When the body of a missing young girl shows up in a dumpster, Quincy's investigation takes him into the world of child molestation and pornography. Can he save the girl's sister before an insidious predator claims another victim?

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Cast

Episode cast overview, first billed only:
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Garry Walberg ...
John S. Ragin ...
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Danny Tovo (credit only)
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Joseph Roman ...
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Lt. Alex Markesian
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Donald Thompson
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Dr. Randolph Mitzubi
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Carol Carmody
Alex Colon ...
Carlos
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Megan Carmody
Wendy Lynne ...
Polly Carmody
Marc Scott Taylor ...
Marc
Eddie Garrett ...
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Storyline

When the body of a missing young girl shows up in a dumpster, Quincy's investigation takes him into the world of child molestation and pornography. Can he save the girl's sister before an insidious predator claims another victim?

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Drama | Mystery | Crime

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Release Date:

25 February 1981 (USA)  »

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(Technicolor)

Aspect Ratio:

1.33 : 1
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Towards the end of the episode, Quincy and Lt. Markesian get into a red car after Quincy finishes a call from a phone booth. When they arrive at their destination, the car they get out of is either blue or green, but not red. See more »

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User Reviews

 
Exceptional and a big surprise.
16 May 2013 | by (Bradenton, Florida) – See all my reviews

The show "Quincy" meant well, but sometimes when it tackled social issues it didn't get the facts exactly right. And, sometimes the show was just too trite and preachy in these shows as well. However, with "Who Speaks for the Children", the show is at its best. Not only does it expose the issue to pedophilia to light but it also got the facts amazingly correct and was way ahead of its time. It also avoided many of the mistakes other shows made in discussing these horrible people.

One advantage I have over the average viewer is that some time ago, I worked in a treatment center as well as at an outpatient clinic with both sexual offenders and their victims. After a few years doing this, I changed careers, as I realized that my providing 'treatment' made it seemed like these folks were treatable--something I came to realize is simply not the case. Fortunately, while this "Quincy" episode talks about outpatient treatment and treatment hospitals, it seems to espouse the view that such treatment often is of little, if any, value. However, back in 1981, states all over the US WERE behaving as if pedophiles could be treated instead of incarceration. Doctor Quincy and his friend (Joseph Campanella) are NOT espousing treatment in this episode!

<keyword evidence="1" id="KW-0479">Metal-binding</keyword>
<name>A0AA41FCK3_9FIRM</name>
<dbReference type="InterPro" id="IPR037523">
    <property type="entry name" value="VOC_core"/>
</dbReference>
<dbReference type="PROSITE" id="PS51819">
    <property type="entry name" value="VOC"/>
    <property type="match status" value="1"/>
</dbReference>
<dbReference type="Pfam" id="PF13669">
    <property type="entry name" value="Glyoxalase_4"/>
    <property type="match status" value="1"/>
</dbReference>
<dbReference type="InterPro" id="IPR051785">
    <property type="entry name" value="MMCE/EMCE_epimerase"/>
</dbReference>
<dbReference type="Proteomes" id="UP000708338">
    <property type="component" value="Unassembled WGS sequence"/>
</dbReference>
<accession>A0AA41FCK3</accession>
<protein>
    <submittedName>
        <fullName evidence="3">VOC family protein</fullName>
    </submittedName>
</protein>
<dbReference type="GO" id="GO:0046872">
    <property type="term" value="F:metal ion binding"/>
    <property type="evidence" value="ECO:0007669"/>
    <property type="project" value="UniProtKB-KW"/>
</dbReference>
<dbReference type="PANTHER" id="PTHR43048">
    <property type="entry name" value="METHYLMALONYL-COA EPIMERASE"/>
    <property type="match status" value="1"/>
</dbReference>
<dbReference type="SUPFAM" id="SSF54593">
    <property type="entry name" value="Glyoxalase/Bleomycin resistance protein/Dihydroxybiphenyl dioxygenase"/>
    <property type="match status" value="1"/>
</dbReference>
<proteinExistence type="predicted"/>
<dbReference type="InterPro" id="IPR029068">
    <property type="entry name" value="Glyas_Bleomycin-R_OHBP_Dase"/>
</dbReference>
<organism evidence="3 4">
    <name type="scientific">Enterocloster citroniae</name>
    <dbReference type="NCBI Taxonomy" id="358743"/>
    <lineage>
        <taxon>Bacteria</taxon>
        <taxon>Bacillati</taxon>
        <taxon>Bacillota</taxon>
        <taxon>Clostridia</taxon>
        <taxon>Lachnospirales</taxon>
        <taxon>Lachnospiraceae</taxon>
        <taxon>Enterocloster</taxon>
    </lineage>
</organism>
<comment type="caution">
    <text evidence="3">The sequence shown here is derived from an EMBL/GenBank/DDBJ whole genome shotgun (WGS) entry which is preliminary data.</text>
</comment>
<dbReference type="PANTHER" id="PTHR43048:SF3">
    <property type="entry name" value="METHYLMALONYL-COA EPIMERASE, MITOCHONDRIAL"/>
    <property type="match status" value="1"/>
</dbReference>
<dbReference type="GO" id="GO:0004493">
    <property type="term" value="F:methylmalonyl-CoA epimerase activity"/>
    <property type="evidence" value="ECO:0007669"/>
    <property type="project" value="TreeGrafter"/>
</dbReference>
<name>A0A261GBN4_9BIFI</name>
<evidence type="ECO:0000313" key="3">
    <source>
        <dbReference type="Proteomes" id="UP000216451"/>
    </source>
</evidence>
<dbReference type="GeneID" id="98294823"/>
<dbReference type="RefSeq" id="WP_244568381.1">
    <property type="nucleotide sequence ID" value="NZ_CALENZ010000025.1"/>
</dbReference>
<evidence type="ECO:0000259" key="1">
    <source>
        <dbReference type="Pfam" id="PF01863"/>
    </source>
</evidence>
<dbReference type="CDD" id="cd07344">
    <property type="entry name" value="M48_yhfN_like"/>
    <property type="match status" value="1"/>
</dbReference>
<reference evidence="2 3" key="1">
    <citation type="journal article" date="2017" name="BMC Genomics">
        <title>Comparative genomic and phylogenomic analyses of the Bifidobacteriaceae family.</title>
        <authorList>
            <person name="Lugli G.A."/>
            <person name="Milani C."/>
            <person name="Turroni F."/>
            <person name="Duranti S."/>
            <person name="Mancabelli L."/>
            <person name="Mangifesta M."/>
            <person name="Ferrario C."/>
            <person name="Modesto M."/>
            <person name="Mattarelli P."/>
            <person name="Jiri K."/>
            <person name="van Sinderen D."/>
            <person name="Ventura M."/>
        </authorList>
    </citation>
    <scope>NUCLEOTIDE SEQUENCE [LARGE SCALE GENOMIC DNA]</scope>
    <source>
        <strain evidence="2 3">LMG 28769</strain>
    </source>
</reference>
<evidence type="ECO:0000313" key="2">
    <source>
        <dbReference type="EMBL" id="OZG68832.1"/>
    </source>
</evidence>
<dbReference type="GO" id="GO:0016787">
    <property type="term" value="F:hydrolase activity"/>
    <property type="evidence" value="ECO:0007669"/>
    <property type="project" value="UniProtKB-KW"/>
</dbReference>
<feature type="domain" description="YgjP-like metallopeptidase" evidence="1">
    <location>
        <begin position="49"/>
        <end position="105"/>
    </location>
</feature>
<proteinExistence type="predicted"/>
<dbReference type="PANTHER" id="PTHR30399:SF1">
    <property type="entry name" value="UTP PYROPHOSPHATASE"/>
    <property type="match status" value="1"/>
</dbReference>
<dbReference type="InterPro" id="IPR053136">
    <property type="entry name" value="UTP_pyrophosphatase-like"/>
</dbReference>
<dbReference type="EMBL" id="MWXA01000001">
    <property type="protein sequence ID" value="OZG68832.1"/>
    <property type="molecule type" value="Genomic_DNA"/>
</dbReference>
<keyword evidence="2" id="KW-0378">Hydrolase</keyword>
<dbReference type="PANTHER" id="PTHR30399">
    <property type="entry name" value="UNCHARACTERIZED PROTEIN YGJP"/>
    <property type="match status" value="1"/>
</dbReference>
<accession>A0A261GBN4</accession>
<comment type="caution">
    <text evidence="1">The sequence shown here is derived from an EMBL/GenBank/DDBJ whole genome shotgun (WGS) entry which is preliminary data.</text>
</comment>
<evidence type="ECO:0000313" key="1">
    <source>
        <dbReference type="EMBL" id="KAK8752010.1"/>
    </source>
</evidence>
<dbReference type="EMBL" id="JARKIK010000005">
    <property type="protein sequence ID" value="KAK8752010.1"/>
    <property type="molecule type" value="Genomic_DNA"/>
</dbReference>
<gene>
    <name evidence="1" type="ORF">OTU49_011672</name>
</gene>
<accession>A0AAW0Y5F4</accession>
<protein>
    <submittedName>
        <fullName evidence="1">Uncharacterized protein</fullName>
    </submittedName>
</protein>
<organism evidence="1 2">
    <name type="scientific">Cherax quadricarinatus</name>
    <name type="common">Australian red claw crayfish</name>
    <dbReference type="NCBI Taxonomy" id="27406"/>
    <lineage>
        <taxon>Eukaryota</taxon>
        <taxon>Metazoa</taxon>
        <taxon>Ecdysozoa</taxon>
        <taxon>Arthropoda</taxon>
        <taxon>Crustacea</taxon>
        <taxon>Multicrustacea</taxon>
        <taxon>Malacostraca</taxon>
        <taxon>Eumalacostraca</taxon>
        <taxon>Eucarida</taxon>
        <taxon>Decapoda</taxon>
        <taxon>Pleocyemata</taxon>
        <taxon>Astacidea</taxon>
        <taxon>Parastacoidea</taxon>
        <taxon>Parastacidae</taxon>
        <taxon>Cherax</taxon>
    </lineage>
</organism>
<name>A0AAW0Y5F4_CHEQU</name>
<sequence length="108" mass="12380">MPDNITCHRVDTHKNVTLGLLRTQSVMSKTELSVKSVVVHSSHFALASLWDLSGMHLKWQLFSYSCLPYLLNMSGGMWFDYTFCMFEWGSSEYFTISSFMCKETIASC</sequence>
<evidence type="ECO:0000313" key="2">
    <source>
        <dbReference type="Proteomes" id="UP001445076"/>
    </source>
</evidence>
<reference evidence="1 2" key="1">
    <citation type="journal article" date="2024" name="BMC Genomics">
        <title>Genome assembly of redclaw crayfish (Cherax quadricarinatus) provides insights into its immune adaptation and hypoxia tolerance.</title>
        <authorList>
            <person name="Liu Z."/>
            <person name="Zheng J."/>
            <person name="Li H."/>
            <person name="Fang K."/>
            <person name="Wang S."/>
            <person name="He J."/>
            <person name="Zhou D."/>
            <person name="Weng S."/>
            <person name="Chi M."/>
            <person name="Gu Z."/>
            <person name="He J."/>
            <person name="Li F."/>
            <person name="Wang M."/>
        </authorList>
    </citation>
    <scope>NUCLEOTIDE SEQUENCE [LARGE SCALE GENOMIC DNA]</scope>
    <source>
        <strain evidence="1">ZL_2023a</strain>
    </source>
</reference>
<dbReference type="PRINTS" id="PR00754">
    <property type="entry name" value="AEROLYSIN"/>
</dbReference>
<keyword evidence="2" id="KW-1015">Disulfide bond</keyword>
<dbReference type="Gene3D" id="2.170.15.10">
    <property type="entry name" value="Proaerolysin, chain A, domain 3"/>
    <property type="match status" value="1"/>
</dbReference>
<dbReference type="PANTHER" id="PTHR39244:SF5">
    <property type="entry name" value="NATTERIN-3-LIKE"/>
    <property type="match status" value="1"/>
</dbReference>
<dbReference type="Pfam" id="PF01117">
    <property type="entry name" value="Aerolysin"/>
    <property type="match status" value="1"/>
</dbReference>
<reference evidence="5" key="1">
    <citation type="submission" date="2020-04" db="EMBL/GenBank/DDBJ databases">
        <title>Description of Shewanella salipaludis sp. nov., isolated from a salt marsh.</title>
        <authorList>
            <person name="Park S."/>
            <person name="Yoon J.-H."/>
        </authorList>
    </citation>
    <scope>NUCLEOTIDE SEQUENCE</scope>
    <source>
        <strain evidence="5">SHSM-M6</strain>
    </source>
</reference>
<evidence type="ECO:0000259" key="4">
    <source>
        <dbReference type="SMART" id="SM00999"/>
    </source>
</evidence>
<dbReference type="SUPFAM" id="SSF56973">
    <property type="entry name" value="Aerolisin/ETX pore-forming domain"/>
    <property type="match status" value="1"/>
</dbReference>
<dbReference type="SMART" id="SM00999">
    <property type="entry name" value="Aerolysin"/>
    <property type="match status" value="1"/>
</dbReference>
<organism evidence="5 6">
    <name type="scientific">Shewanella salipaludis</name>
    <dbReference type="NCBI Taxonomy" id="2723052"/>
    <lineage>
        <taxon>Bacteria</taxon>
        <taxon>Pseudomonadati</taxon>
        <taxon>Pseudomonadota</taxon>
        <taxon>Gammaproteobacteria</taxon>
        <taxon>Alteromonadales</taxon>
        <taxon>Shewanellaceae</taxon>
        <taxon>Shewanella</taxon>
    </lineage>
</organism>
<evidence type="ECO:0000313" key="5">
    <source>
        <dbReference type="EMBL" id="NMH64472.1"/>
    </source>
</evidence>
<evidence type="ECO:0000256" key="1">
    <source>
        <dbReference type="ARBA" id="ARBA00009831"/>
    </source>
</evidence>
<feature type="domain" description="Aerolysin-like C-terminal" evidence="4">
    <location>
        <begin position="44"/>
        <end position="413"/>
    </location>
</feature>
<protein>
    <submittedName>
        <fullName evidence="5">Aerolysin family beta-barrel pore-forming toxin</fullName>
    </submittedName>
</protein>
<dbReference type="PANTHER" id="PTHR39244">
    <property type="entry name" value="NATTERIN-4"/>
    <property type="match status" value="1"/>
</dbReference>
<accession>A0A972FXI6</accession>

The show begins with a child begin discovered dead. Sadly, the autopsy reveals that the girl was molested before being murdered. At first, the police go on the erroneous assumption that some stranger did this (though most molestations are done by people well known to the kids). Investigators are surprised to learn that the child's mother has a live-in boyfriend--and the pattern would sure seem like the man was the perpetrator. At first, Quincy doesn't believe this--the man was so nice when he met him. However, a special investigator (Campanella) teaches Quincy and the police about the true pattern of pedophiles as well as the myths. Not surprisingly, the mother doesn't believe the man could be guilty either--but a sick discovery convinces her that her daughter was his victim. The problem, however, is that there is another child in the home....and she's just disappeared.

I liked a few things about this show in particular. The psychiatrist treating the pedophile was a great character. He was arrogant and convinced himself he was 'curing' these people and wouldn't allow himself to be skeptical. I also appreciate how the show did not try to make excuses or make you feel sorry for the sexual offender--it was direct and unflinching. All in all, a VERY compelling and well written episode--one of the best from the series.


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